Hou Hsiao-hsien’s Millennium Mambo premiered at the Cannes Film Festival in 2001 to, sadly, so little enthusiasm outside the highbrow crowd that it didn’t finally land in North American theaters until three years later. Initially mystifying even to fans of Hou for being so “minor” after a number of historical dramas, it’s had a second act—seemingly earning the mantle of the director’s most popular film, at least judging by Letterboxd-logging stats. It’s curious to reflect on the reason for its elevated reputation, yet easy to recognize why it’s a particular favorite to aging millennials who serve as our chief tastemakers. And now on the occasion of a new 4K restoration, the film has the chance to be experienced theatrically for the first time by many of its biggest admirers, where its hypnotic rhythms and neon world can be better appreciated than on a ruddy specialty label DVD from the mid-2000s. – Ethan V. (full feature)
Where to Stream: Metrograph at Home
Pandora and the Flying Dutchman (Albert Lewin)
An intoxicating Technicolor fever dream of a film, Albert Lewin’s Pandora and the Flying Dutchman is a grand romance led by a stunning Ava Gardner. Supported by James Mason, the film tells the story of a femme fatale of sorts whom men will literally give their lives for, but the love is unreciprocated. With some of Jack Cardiff’s finest work, the Scorsese favorite might be the best film that Powell & Pressburger didn’t make.
Sharp Stick (Lena Dunham)
Lena Dunham’s Sharp Stick, her first feature since 2010’s Tiny Furniture, finds the writer-director again taking big swings with mixed results. Set in Los Angeles, as Dunham herself moved to the West Coast in 2020, the sex-filled comedy / drama follows Sarah Jo (Kristine Froseth), a 26-year-old virgin who begins an affair with Josh (Jon Bernthal), hunky father of the child she cares for. Once she starts having sex she cannot stop, determined to cross every carnal act and scenario off her construction-paper bucket list. – Michael F. (full review)
Where to Stream: Hulu
Three Minutes – Lengthening (Bianca Stigte)
What can we glean from three minutes of film shot in 1938? This is the question driving Three Minutes — A Lengthening, an engaging essay film from director Bianca Stigter. Over a decade ago Glenn Kurtz recovered a 16mm film reel hiding in his parent’s house. It was footage his grandfather David Kurtz shot while on a European vacation in 1938. These three minutes photograph the mostly Jewish town of Nasielsk, Poland. By 1939, the Nazi occupation and their Holocaust would leave less than 100 surviving Jewish townspeople. In these brief, captured moments we see a flurry of faces. Who were these people? What lives did they lead? – Dan M. (full review)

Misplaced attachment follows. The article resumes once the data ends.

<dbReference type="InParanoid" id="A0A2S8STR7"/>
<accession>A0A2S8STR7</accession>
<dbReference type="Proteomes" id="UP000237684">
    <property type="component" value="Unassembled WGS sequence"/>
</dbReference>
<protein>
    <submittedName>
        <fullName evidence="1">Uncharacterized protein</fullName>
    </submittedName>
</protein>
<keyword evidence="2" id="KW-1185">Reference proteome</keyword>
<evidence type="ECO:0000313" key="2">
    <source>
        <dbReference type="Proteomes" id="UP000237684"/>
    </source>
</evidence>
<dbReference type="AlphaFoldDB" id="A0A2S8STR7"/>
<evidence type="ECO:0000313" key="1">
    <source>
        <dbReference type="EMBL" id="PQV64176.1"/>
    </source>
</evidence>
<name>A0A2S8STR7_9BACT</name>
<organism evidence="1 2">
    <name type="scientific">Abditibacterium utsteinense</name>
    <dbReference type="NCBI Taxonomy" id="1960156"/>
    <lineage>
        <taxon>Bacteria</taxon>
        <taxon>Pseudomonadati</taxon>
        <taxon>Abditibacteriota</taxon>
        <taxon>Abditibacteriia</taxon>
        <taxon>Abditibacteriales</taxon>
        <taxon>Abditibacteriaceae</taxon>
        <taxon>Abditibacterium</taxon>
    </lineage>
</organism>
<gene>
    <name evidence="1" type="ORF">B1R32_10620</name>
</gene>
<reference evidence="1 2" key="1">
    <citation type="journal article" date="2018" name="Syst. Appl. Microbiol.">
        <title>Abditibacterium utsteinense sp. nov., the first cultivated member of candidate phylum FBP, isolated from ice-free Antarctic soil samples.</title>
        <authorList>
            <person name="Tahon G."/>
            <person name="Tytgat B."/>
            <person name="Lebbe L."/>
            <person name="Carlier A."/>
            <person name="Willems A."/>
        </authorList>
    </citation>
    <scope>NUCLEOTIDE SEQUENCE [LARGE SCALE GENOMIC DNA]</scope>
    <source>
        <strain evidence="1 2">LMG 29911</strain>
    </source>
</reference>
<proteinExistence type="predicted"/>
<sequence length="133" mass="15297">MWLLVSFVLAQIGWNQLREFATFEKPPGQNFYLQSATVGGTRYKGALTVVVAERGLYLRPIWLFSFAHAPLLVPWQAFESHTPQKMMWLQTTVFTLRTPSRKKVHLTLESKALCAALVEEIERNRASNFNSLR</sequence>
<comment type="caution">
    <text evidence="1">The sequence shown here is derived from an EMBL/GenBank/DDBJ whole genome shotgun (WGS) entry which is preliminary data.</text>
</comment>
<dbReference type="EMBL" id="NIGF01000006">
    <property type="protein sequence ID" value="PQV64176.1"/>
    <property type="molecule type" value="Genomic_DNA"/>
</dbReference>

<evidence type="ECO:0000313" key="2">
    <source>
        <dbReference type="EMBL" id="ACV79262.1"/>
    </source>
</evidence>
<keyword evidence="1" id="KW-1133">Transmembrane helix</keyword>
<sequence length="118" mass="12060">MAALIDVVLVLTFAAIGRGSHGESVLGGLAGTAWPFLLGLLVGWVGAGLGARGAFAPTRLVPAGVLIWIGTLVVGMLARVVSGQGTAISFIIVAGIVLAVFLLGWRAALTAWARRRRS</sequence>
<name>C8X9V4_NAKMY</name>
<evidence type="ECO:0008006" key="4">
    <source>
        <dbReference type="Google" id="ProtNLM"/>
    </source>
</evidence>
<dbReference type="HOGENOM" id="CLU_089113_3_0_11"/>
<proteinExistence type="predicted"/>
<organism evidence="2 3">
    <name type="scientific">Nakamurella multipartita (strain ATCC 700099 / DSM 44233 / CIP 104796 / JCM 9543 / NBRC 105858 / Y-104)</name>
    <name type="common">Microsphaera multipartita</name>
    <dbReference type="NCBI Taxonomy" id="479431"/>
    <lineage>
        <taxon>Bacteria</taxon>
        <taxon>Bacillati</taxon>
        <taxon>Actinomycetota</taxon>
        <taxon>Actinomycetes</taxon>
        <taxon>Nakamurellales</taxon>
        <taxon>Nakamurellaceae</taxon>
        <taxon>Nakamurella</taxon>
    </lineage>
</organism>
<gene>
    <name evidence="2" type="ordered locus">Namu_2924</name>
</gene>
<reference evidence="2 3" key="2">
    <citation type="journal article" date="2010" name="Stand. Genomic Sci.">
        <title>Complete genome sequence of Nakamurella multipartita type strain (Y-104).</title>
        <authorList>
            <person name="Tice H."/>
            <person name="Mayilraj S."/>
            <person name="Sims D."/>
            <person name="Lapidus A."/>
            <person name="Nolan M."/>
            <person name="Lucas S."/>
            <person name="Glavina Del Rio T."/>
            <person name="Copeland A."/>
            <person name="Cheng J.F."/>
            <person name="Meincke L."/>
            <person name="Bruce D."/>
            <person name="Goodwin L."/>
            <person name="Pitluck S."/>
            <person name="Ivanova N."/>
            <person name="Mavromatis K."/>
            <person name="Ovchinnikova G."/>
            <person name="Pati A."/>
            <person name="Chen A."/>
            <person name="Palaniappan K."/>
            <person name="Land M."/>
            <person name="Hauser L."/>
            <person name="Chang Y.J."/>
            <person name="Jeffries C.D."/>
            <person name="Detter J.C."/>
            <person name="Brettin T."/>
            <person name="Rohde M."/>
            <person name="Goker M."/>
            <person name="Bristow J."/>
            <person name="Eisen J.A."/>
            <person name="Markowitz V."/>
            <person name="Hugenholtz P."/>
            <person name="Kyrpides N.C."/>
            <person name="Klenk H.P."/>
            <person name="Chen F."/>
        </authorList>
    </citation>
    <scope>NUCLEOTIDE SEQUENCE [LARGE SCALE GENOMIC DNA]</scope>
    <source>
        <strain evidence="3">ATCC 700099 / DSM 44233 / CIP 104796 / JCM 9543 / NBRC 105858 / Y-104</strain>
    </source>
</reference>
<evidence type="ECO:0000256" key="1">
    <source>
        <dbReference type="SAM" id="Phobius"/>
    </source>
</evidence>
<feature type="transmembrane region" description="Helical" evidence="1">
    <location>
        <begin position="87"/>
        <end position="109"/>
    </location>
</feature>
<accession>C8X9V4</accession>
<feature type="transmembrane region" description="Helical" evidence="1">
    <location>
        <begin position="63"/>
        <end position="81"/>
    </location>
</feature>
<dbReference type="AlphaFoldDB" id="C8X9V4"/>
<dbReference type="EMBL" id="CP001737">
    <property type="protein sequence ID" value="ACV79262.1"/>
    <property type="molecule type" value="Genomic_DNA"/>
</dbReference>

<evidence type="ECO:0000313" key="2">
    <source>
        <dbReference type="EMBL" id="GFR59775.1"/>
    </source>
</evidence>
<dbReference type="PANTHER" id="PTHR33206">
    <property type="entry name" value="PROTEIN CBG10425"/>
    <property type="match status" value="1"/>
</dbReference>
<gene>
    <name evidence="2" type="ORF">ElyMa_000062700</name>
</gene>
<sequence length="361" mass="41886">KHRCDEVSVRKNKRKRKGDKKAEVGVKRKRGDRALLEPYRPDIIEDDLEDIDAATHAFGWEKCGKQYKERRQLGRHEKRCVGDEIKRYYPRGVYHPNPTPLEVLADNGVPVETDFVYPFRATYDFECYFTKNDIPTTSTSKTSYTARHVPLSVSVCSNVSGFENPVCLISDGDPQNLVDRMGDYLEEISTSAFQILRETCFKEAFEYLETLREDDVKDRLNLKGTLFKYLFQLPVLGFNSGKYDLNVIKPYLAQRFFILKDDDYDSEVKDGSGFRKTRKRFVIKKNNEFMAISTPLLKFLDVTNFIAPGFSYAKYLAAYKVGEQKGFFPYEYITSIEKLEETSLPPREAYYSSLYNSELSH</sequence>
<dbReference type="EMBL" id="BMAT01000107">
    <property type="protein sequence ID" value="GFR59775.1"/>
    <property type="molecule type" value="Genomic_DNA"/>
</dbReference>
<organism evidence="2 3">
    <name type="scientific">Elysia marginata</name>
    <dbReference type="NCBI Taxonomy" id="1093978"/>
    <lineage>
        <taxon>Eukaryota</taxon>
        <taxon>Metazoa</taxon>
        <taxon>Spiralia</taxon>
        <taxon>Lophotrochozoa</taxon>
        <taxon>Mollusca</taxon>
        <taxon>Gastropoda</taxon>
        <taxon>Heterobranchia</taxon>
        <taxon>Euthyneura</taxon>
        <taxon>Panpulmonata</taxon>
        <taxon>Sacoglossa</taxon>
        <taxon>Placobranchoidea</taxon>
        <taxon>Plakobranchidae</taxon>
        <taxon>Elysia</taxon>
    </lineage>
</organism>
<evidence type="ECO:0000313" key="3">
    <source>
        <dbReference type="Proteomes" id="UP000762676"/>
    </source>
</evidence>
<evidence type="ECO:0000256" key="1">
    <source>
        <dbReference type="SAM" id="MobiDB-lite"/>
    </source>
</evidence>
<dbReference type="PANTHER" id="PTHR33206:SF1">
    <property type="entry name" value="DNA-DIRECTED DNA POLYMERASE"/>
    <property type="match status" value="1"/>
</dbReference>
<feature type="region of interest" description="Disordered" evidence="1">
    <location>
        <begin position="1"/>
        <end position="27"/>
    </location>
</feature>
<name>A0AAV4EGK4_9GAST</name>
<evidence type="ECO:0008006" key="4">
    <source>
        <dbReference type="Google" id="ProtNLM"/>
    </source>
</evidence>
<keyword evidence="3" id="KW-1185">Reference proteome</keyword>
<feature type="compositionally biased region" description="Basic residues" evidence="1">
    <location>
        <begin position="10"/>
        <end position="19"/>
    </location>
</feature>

Where to Stream: Hulu
Top Gun: Maverick (Joseph Kosinski)
“He’s the fastest man alive.” Such is the kind of open self-awareness that is tastefully deployed throughout Top Gun: Maverick. Despite being the latest in a line of legacy sequels eager to capitalize on pandering nostalgia, Tom Cruise’s decades-in-waiting return to what made him a superstar only occasionally resorts to such bait. Thankfully, Cruise and director Joseph Kosinski are of a mind to make a film that ultimately exists on its own. Forced to contend with the pall of Reagan-era propaganda over the first Top Gun, this sequel has the gumption to take the original to task, while actively engaging with everything we know about its star. The film’s opening moments mirror that of its predecessor almost exactly. From the opening supers, to the music to the Tony Scott sunscapes, it’s just enough of a signal to let fans know they’re in a relatively safe space. But the fan service flourishes are dispensed up front, leaving plenty of runway to let the whole thing rip. Whether or not one is a fan of the first film, it can’t be overstated how impressive almost every creative decision in Maverick is. The action is practical, the propaganda is muted, and the cocksure hero has decidedly aged. – Conor O. (full review)
Where to Stream: Paramount+